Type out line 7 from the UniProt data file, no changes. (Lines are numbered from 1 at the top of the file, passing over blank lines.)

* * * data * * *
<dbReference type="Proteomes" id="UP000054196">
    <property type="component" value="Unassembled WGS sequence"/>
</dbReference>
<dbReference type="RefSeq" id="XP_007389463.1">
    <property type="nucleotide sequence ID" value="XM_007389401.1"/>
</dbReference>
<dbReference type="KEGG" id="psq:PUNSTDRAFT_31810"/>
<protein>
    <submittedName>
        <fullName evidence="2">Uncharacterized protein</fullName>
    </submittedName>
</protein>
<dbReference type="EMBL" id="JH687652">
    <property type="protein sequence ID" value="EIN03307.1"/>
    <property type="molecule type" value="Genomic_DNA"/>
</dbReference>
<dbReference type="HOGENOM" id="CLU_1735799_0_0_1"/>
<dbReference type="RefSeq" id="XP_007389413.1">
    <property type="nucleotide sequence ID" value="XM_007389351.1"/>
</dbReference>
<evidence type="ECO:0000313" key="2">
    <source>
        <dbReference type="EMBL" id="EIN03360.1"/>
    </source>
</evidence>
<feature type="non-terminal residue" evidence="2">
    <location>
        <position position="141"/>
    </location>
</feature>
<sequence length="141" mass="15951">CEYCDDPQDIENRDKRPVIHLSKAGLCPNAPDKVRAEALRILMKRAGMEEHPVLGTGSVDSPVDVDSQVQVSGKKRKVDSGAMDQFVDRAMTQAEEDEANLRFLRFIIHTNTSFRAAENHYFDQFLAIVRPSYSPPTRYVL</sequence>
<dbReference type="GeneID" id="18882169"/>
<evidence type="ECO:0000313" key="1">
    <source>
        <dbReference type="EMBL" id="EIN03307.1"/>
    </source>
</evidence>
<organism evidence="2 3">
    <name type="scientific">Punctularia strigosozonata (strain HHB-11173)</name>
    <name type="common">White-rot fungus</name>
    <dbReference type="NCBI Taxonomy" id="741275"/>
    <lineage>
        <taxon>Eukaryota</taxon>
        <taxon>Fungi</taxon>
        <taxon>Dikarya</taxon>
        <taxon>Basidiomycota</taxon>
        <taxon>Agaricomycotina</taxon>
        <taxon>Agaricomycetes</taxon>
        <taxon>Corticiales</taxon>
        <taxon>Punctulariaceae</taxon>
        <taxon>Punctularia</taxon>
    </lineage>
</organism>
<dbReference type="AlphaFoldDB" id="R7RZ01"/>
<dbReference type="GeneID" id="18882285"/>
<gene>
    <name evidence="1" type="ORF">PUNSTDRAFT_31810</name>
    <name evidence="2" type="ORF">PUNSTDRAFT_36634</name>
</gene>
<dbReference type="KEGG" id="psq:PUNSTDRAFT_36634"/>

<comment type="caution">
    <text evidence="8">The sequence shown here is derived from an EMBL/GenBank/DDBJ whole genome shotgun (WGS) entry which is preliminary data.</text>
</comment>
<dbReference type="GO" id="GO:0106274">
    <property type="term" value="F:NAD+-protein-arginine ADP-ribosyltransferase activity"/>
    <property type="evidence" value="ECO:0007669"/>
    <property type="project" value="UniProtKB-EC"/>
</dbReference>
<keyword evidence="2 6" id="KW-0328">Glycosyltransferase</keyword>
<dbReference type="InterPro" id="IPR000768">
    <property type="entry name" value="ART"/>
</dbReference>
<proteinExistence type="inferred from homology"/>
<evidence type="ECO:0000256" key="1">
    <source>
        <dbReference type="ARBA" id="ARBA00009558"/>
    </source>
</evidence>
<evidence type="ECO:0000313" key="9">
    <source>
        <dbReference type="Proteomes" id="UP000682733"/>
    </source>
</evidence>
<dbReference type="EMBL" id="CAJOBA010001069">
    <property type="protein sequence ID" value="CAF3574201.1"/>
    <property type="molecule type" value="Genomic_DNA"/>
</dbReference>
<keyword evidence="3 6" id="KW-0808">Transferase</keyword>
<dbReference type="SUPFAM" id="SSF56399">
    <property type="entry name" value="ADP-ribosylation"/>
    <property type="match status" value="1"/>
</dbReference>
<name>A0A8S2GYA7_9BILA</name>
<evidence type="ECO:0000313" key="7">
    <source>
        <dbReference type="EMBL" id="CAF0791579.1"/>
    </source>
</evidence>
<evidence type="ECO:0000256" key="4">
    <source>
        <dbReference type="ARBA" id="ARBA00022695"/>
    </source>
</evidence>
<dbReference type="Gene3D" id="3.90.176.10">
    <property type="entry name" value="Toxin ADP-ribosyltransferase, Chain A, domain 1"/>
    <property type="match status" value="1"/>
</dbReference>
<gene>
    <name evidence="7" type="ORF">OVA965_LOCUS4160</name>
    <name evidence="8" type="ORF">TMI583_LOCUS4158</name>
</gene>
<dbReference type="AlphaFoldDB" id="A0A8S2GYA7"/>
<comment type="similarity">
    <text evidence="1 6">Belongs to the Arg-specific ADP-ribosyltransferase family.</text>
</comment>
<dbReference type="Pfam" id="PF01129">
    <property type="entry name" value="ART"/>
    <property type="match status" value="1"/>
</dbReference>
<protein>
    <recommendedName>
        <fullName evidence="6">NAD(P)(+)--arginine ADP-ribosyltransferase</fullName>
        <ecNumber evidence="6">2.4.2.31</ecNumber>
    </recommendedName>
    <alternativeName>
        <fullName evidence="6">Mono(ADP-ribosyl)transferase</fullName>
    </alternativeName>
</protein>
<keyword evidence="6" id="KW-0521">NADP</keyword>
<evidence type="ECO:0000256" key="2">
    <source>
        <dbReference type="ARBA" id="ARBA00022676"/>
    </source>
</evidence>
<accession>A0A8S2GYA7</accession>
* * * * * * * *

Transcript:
<dbReference type="KEGG" id="psq:PUNSTDRAFT_31810"/>